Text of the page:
Bernard Bragg, The Father of Deaf Theatre, Dies
On Tuesday, October 29th the first American Deaf actor, Bernard Bragg, passed away in the company of his loved ones at the age of 90. Dear friends, including Marlee Matlin, will miss him dearly and remember his legacy:
Bernard Bragg was born in Brooklyn, New York to two Deaf parents and grew up learning ASL. He attended the New York School for the Deaf and Gallaudet University, where he showed his passion for the theater. Under the direction of deaf professor Frederick Hughes he successfully starred in several school plays and even won awards for these roles. In addition to his knack for theater Bragg also wrote and won awards for his poetry, including the Teegarden Award for Creative Poetry in his senior year. After graduating at Gallaudet Bragg became a teacher at the California School for the Deaf (Berkeley) and directed drama productions for the school.
In 1956 Bragg met world-famous mime Marcel Marceau after one of his shows in San Francisco, and Marceau offered to mentor him as a mime in France. Bragg accepted and moved to Paris briefly to
learn the skill. Upon his return to the States, he resumed his teaching career but also toured as a mime in California. He then decided to pursue a Master’s degree at San Francisco State University in Special Education (with a minor in drama, of course!), all while still teaching and doing occasional shows.
Bragg was approached soon after by Dr. Edna Levine, inspired to create a theater specifically for Deaf actors and patrons. There was initially a small funding problem, but luckily David Hays (a Broadway set designer) took interest! Together Bragg, Hays, and several other deaf actors all came together to officially found the National Theatre of the Deaf in Connecticut.
His obituary was published in the Los Angeles Times the following day, requesting that donations be made to Gallaudet University, New York School for the Deaf, Deaf West Theatre or Jewish Deaf Community Center instead of flowers.
The History of The National Theatre of the Deaf
Now that we know how it got started, let’s talk about some of the NTD’s notable accomplishments! Shortly after the National Theatre of the Deaf was founded NBC gave some of the actors a 1-hour special in which the actors only used Sign Language, which earned national attention as well as the criticisms of the Alexander Graham Bell Association for the Deaf and Hard-of-Hearing (which promotes oralism instead of signed language). The group began performing around Connecticut and moved the location of the theater several times, recently settling it where it started at the O’Neill Theater Center in Waterford in 2012.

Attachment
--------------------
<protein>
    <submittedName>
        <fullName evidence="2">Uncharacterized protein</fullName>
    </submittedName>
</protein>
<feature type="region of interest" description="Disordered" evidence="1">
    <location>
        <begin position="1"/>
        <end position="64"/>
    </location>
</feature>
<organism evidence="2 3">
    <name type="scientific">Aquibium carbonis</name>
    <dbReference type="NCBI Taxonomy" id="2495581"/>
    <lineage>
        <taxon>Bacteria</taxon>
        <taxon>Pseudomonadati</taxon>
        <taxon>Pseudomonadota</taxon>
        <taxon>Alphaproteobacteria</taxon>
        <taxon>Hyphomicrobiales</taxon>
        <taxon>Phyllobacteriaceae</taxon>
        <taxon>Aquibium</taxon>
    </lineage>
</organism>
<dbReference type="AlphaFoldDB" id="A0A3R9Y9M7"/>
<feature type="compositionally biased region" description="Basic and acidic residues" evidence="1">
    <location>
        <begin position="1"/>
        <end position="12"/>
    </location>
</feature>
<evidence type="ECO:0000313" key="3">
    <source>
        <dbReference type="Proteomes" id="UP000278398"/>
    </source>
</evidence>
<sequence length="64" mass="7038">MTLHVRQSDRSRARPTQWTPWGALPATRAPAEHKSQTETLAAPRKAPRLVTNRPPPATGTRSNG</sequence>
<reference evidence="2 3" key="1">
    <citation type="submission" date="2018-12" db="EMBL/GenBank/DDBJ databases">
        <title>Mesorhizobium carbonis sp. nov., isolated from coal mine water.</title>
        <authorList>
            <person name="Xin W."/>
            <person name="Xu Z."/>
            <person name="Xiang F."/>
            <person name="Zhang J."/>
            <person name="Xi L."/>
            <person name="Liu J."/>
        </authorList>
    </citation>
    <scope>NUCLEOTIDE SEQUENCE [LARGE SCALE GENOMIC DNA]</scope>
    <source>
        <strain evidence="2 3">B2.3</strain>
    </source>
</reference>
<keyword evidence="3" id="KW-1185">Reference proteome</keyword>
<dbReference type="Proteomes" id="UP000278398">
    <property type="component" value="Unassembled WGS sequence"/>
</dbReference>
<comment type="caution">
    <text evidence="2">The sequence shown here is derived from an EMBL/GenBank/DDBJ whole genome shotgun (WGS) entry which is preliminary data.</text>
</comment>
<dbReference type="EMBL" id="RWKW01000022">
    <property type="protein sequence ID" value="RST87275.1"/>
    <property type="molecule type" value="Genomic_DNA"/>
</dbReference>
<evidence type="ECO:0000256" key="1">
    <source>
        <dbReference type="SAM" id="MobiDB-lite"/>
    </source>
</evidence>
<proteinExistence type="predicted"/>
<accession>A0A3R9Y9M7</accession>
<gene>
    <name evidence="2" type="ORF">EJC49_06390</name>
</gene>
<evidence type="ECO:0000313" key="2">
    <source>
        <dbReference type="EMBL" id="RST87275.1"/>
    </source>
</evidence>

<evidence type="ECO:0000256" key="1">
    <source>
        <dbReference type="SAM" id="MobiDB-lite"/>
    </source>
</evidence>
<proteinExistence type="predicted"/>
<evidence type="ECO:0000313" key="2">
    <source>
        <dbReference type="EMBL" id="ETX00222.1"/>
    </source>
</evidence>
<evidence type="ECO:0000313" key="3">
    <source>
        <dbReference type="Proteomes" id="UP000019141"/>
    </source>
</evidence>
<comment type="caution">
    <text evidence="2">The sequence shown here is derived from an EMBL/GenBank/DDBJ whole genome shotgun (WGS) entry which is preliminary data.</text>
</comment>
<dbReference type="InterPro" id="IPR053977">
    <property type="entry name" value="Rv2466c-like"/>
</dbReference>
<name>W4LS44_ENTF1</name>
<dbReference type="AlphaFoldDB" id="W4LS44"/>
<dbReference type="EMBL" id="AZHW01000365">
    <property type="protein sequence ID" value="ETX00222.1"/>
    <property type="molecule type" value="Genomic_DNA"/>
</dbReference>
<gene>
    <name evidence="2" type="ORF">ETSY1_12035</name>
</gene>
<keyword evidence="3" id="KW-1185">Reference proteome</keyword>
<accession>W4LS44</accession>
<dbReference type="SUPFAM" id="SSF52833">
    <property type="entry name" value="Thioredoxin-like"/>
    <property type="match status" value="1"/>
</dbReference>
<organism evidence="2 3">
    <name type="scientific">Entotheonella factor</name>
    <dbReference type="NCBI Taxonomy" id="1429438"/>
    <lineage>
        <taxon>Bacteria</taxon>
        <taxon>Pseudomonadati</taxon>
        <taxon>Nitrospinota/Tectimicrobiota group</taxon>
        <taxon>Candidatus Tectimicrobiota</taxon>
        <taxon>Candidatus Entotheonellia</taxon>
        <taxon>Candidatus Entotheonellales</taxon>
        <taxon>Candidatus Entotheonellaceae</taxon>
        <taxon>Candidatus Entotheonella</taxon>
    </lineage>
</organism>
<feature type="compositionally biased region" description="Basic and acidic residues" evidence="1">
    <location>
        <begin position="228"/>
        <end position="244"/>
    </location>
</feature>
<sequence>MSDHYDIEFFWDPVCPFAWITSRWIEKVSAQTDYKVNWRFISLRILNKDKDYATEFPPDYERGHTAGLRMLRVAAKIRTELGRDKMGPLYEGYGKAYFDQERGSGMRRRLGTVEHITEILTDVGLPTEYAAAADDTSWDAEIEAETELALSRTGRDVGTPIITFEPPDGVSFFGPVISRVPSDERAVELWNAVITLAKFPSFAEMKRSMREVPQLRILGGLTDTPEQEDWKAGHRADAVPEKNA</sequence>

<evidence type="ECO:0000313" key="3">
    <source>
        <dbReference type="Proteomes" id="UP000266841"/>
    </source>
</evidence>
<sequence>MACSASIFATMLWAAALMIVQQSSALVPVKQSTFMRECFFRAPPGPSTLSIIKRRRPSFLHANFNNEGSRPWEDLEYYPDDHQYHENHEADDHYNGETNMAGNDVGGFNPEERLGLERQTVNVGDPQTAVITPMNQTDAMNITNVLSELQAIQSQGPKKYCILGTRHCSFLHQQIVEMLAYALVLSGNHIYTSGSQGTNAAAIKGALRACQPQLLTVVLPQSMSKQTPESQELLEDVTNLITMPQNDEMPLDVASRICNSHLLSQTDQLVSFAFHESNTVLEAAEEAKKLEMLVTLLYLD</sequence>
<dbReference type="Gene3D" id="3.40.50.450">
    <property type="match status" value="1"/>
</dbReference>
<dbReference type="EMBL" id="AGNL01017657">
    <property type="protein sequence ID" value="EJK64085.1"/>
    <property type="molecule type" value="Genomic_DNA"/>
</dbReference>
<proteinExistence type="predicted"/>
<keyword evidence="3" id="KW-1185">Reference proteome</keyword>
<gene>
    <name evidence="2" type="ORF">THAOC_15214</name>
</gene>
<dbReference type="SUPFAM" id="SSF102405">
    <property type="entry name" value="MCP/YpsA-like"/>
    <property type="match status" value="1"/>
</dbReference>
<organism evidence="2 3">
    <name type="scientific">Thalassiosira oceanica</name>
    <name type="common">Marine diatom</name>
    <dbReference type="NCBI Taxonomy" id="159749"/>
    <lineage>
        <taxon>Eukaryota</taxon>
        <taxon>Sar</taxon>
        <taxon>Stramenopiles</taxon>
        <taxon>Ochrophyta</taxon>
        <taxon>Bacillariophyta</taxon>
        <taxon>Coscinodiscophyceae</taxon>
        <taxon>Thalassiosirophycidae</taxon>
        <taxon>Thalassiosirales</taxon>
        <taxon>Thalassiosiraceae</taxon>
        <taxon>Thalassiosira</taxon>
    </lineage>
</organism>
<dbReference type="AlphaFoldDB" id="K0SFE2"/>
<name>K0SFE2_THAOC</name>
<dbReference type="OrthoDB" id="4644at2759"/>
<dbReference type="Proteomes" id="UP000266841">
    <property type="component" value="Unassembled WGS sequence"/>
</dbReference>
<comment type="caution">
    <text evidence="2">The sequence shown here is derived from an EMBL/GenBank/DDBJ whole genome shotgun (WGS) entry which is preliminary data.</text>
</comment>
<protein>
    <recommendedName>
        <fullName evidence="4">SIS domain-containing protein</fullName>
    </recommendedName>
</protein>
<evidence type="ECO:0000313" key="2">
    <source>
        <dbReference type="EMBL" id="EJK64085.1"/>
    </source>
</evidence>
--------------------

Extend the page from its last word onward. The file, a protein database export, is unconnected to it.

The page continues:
The NTD has toured in all fifty U.S. states, thirty-three countries, and has touched every continent! The NTD has also been instrumental in the development of well of forty “deaf theatres” around the globe. In 1994, the National and Worldwide Deaf Theatre Conference had its inaugural session to facilitate communication, develop techniques, and encourage the work of deaf playwrights of these theatres. The NTD currently has toured well over 150 times nationally and has received critical acclaims for its portrayal of classic literature (including Homer and Ibsen) as well as its own original works.
“Presentations by NTD do more than just make theatre accessible to the deaf, they provide a platform for the deaf to share a cultural and social event with hearing members of the audience. This sharing promotes pride in the artistry and culture of the deaf…[t]o hearing people in particular, it provides the expression of artists from a culture most have never experienced.” -From the NTD History Page
Click HERE for a fantastic video about Sign Language theatre, including our own NTD.
November 16-18th, ASLdeafined will be presenting at the ACTFL conference. The title of our presentation, “Implementing & Integrating Technology with American Sign Language”. We will also have two booths to demonstrate the latest features on ASLdeafined.com. Come and meet our entire ASLdeafined staff. We hope to see everyone in New Orleans.
Don’t forget about ASLdeafined’s Mobile App, now available on the App Store and Google Play!
Handshape of the Week: L!
The L-handshape looks just like a capital L, as demonstrated below in the sign for LAZY.
Other signs that use the L-handshape include: